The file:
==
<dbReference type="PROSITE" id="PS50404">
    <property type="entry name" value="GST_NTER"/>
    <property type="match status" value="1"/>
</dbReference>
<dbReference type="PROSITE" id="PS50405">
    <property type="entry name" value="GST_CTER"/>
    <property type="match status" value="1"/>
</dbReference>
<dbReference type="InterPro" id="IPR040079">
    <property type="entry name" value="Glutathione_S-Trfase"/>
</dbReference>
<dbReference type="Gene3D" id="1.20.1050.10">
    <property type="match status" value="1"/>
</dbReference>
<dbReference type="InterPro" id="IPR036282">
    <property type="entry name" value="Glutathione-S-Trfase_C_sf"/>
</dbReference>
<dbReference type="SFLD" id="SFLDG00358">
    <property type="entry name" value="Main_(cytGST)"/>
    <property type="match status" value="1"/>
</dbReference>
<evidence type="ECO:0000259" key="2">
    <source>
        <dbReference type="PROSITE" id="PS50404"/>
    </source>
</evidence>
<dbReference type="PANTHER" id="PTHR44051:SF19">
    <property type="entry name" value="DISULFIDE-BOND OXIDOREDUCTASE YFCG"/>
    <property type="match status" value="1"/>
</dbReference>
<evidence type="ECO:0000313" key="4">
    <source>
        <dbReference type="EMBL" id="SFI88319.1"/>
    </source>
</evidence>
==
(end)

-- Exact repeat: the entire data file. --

<dbReference type="PROSITE" id="PS50404">
    <property type="entry name" value="GST_NTER"/>
    <property type="match status" value="1"/>
</dbReference>
<dbReference type="PROSITE" id="PS50405">
    <property type="entry name" value="GST_CTER"/>
    <property type="match status" value="1"/>
</dbReference>
<dbReference type="InterPro" id="IPR040079">
    <property type="entry name" value="Glutathione_S-Trfase"/>
</dbReference>
<dbReference type="Gene3D" id="1.20.1050.10">
    <property type="match status" value="1"/>
</dbReference>
<dbReference type="InterPro" id="IPR036282">
    <property type="entry name" value="Glutathione-S-Trfase_C_sf"/>
</dbReference>
<dbReference type="SFLD" id="SFLDG00358">
    <property type="entry name" value="Main_(cytGST)"/>
    <property type="match status" value="1"/>
</dbReference>
<evidence type="ECO:0000259" key="2">
    <source>
        <dbReference type="PROSITE" id="PS50404"/>
    </source>
</evidence>
<dbReference type="PANTHER" id="PTHR44051:SF19">
    <property type="entry name" value="DISULFIDE-BOND OXIDOREDUCTASE YFCG"/>
    <property type="match status" value="1"/>
</dbReference>
<evidence type="ECO:0000313" key="4">
    <source>
        <dbReference type="EMBL" id="SFI88319.1"/>
    </source>
</evidence>